The quantum mechanics in your TV screen
Solvay makes phosphine derivatives for a wide range of applications. Some of the newest and slickest of these are for the production of the quantum dots that equip the latest generation of high definition television displays.
You’ve probably heard of Quantum Dot TVs – they’ve only been on the market for a few years, but they are all the rage when it comes to the most vivid colors and the brightest display. What you might not know is that they rely on nanocrystals and phosphorus chemistry to function.
Hot solvents for bright colors
A quantum dot is a roughly spherical nanocrystal (only 10 to 15 atoms in diameter!) acting as a semiconductor. When used in TV displays, it can act as an optical tuner that converts the color of the light emitted by modifying the light’s wavelength. This is due to the quantum dot’s quantum mechanical properties, which give the object its name. In a nutshell, increasingly larger dots will change light from blue to red along the spectrum. In a Quantum Dot TV, the dots are placed in front of a blue LED light and modify the colors in order to create an image. “Such precision allows a wider spectrum of color than any other type of display,” explains Jeffrey Kolpa, Global Marketing Director at the Phosphorus Specialties business line of Solvay’s Technology Solutions global business unit.
...what does all this have to do with phosphorus, the highly reactive and fairly common chemical element that can be found in everything from natural rocks to DNA to fertilizers? Well, as you can easily imagine, the manufacturing process for quantum dots is quite complex. They are made by combining semiconductor precursors, solvents and surfactants together at high temperature – and that generally cannot be done without using phosphorus-based, high-boiling solvents such as trioctylphosphine (TOP). Other phosphorus derivatives also serve as ligands that bind strongly to the nanoparticles within the quantum dot. Lastly, they 'act as the 'P' source for indium phosphide based QDs'.
As most quantum dots in the market involve phosphorus, we’re investing to increase production of these phosphine derivatives.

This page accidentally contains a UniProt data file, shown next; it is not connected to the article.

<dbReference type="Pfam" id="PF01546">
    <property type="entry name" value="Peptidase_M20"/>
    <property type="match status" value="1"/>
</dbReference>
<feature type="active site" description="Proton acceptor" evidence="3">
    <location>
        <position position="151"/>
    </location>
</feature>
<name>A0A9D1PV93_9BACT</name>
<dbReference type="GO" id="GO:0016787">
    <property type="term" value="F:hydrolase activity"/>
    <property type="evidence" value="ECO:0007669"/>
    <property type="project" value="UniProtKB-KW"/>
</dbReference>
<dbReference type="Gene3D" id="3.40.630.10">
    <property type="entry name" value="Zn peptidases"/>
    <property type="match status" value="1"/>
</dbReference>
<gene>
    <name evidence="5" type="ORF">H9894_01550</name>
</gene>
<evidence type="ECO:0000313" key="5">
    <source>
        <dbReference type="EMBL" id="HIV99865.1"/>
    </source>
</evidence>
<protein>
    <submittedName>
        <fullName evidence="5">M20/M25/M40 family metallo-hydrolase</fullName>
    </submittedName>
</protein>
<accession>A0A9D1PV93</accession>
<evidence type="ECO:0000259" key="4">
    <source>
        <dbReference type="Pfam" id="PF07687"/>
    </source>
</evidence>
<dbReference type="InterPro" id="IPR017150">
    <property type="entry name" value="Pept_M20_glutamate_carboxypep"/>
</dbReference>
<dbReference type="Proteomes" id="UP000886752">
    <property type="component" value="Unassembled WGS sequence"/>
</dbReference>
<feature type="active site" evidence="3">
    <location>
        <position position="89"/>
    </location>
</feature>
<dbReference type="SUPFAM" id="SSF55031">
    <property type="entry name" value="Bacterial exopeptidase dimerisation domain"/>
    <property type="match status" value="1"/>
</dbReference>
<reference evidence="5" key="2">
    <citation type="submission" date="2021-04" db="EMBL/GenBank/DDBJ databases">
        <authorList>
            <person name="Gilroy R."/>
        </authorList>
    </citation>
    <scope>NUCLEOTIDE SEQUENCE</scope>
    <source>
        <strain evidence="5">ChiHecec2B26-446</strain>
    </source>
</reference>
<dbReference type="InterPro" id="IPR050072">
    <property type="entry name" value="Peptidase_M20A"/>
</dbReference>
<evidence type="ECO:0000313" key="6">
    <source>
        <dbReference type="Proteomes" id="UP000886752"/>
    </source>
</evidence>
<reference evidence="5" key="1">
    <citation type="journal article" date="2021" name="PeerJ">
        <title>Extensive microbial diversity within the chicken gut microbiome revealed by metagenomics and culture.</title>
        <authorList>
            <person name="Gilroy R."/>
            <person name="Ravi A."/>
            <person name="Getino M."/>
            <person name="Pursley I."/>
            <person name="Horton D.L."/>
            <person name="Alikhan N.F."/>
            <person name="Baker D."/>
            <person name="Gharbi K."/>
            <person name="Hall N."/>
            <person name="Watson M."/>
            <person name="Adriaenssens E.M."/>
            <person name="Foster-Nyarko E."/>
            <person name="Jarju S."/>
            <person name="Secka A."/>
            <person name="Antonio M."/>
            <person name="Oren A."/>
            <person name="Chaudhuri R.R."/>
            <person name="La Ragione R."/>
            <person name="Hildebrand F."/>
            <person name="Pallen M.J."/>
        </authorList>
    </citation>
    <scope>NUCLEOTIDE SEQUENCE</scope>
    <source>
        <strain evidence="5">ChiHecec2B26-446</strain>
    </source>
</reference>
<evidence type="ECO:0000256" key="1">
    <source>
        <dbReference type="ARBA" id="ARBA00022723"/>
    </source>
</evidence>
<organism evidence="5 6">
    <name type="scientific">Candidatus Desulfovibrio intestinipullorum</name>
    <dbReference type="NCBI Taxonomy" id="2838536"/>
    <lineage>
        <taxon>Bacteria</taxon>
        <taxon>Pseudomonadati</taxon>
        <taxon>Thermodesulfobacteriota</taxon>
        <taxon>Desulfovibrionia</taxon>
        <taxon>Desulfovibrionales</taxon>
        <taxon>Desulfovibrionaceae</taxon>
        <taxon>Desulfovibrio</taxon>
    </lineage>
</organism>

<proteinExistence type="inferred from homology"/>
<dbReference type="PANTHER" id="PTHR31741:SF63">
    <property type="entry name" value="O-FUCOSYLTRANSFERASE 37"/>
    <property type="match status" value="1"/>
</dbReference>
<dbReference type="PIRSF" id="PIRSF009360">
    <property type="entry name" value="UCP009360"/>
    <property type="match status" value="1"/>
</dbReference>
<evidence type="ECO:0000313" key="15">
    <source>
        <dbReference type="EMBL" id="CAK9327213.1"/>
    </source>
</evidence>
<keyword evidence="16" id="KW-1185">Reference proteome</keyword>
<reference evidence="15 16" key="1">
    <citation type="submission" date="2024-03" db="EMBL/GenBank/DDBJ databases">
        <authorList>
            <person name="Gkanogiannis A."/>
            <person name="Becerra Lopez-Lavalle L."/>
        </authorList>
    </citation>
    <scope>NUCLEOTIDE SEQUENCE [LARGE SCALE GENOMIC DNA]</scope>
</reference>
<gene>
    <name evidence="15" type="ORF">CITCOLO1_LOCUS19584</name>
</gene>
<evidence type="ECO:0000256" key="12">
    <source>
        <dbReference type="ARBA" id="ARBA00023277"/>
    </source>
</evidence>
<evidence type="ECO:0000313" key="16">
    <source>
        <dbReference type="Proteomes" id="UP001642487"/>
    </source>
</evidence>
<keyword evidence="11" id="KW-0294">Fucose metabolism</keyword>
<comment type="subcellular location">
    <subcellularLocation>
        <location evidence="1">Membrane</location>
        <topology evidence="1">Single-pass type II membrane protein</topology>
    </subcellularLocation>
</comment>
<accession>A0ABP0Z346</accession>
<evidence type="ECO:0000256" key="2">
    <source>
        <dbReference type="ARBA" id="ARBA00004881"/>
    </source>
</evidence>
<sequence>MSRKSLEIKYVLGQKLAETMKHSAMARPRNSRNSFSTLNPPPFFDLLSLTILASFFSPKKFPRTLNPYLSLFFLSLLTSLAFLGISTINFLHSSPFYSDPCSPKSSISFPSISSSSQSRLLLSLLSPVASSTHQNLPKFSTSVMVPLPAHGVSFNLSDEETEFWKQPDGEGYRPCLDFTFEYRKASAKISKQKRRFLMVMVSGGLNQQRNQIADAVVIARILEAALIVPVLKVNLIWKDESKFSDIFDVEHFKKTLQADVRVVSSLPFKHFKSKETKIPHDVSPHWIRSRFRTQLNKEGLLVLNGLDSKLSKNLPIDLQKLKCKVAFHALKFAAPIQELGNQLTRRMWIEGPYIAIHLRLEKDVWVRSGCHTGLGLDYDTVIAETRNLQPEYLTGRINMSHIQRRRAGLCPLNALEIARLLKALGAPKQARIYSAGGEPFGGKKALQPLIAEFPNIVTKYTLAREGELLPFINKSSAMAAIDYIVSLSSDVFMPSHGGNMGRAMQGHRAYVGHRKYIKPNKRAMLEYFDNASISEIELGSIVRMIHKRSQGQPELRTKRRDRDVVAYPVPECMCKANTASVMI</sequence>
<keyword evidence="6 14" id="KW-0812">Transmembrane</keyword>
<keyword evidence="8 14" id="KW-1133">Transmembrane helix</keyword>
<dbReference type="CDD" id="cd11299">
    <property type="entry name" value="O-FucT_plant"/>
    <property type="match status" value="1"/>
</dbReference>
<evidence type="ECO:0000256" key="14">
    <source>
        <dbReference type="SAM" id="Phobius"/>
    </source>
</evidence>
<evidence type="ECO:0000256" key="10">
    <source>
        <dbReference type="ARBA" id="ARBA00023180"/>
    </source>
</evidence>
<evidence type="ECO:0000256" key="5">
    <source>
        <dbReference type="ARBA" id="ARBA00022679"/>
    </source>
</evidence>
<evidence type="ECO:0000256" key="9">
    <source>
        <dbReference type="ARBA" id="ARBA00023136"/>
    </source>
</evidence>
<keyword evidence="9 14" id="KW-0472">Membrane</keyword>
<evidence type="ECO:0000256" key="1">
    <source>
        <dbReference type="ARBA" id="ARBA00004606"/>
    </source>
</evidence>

Small dots, big market
As the descendant of Albright & Wilson, a British company that started producing phosphorus in the 1850s (long before it became a part of Solvay), Phosphorus Specialties has a deep understanding of the chemistry of this particular element, serving niche applications such as post-harvest fumigation or biocides for the oil & gas industry. So when electronics manufacturers first developed quantum dot displays in the early 2000s and needed the phosphine compounds to build them, they naturally turned to Solvay’s Phosphorus Specialties group.
Solvay’s CYTOP® family comprises a wide range of phosphine derivatives owing its name to the chemistry behind them. In the television display space, CYTOP® 380HP and CYTOP® 250 are two key products used to commercially make quantum dots, the former as a solvent and ligand, the latter as the very core of the dot. These liquids play a significant role in the formation of the nanocrystals. Solvay sells its CYTOP® products to quantum dot manufacturers, who sell the quantum dots often on a film to display manufacturers, who in turn sell the displays to electronics manufacturers.
One of the first devices to feature a quantum dot display was Amazon’s Kindle Fire, released in 2011. Today, quantum dots are being explored for a series of other applications, from biological imaging to solar cells, lasers and light sensors. Within the last few years, Quantum Dot TVs have emerged on the market as one of the two most premium displays available, along with OLED, a more expensive technology, though with the advantage of displaying deeper blacks.
“The future is bright for Quantum Dot TVs and Solvay’s Phosphorus Specialties!” says Jeffrey.